Healthcare Services Will Benefit
The most obvious reason to expand Medicare’s primary care investment is that doing so would improve access to healthcare services for seniors. According to a report published on the National Library of Medicine’s website, 8% of adults aged 60 and older did not have a usual source of care. This lack of access to a usual source can lead to serious health problems. People without a usual source of care are less likely to receive preventive care. This includes vaccinations and screenings for cancer and other diseases.
By expanding Medicare’s investment in primary care, more seniors would have a usual source of care. Thus, they would be able to get the preventive care they need. This would improve their overall health and quality of life. It would also reduce costs by preventing more serious health problems.
More Doctors Would Be Available to Treat Seniors
Another reason to expand Medicare’s primary care investment is that doing so would increase the number of doctors available to treat seniors. This is important because the number of seniors is increasing. But at the same time, the number of primary care doctors is not.
According to the Association of American Medical Colleges, the United States will face a shortage of nearly 124,000 physicians by 2034. This shortage will be especially acute in primary care. The number of seniors needing primary care services is expected to increase by more than 20 million by 2035.
By expanding Medicare’s investment in primary care, more doctors would enter the field. Thus, seniors would have better access to the care they need.
Quality of Care Would Improve
Expanding Medicare’s primary care investment would also improve seniors’ quality of care. This is because primary care doctors are vital in coordinating care for patients with multiple chronic conditions.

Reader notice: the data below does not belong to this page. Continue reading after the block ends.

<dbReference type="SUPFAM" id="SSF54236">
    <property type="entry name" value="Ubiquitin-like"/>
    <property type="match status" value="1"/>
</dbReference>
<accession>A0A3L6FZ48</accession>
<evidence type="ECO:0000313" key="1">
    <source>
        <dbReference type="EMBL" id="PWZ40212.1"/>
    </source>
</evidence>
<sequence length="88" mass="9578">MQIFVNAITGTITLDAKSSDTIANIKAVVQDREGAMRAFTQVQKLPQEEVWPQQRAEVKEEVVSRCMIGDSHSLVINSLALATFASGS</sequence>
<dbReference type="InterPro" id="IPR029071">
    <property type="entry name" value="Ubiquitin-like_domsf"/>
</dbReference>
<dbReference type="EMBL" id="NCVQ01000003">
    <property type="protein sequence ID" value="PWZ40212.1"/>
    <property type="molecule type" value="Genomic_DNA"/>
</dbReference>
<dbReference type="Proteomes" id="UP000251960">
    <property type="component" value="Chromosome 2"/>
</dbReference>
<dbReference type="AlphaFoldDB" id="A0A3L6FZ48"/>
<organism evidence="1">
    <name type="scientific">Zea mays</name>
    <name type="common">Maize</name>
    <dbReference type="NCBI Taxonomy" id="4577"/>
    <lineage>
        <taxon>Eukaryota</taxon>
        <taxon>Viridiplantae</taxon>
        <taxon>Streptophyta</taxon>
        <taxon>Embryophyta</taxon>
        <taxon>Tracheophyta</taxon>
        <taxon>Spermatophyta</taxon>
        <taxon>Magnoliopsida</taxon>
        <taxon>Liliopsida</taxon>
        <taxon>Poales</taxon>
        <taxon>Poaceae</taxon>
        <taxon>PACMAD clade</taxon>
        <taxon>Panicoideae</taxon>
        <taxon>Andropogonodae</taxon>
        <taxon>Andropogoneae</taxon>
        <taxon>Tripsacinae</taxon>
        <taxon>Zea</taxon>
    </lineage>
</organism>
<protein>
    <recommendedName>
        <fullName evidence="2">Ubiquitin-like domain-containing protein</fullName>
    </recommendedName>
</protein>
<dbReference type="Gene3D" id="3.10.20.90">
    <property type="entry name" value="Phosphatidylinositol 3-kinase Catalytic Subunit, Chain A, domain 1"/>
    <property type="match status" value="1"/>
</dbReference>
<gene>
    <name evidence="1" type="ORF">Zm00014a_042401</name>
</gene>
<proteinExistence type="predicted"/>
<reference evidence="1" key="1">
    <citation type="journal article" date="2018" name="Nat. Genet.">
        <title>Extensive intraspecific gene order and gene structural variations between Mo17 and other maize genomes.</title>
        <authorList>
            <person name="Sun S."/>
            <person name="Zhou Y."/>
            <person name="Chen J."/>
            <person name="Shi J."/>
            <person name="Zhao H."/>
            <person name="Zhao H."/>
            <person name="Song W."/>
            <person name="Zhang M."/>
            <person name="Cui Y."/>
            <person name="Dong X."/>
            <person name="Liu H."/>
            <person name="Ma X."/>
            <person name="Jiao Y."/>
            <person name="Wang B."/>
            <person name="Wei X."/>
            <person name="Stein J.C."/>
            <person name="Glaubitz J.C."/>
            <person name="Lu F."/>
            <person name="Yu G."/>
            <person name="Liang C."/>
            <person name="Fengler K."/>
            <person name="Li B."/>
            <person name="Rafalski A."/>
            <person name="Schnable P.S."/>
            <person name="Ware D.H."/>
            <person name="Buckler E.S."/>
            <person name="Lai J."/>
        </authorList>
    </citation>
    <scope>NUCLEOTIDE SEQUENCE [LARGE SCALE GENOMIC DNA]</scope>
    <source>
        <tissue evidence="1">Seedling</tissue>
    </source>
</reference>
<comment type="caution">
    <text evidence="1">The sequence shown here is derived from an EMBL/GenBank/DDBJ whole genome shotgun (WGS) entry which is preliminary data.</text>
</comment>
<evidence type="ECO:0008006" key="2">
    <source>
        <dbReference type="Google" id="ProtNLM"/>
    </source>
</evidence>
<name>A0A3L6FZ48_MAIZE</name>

According to a study, patients who see a primary care doctor as their usual source of care are more likely to receive recommended care for:
- High blood pressure.
- High cholesterol.
They are also less likely to be readmitted to the hospital after a stay. Expanding Medicare’s primary care investment would improve the quality of care seniors receive by improving care coordination.
Patients Would Have Better Health Outcomes
Improved quality of care would lead to better health outcomes for seniors. This is because primary care can help prevent and manage chronic conditions. They help catch health problems early when they are easier to treat.
For example, a study found that patients with diabetes who received intensive primary care had lower rates of complications like the following:
- Kidney disease.
- Heart attacks.
Another study about patients with high blood pressure supports this claim. Patients who received primary care from a team of doctors and nurses had better blood pressure control than those who saw only a primary care doctor.
These studies show that expanding Medicare’s primary care investment would improve seniors’ health outcomes.
In conclusion, expanding Medicare’s investment in primary care would be a smart move for the program and the country. Doing so would result in more doctors being available to treat seniors, improved quality of care, and better health outcomes. Let’s hope that our leaders prioritize this in the years to come.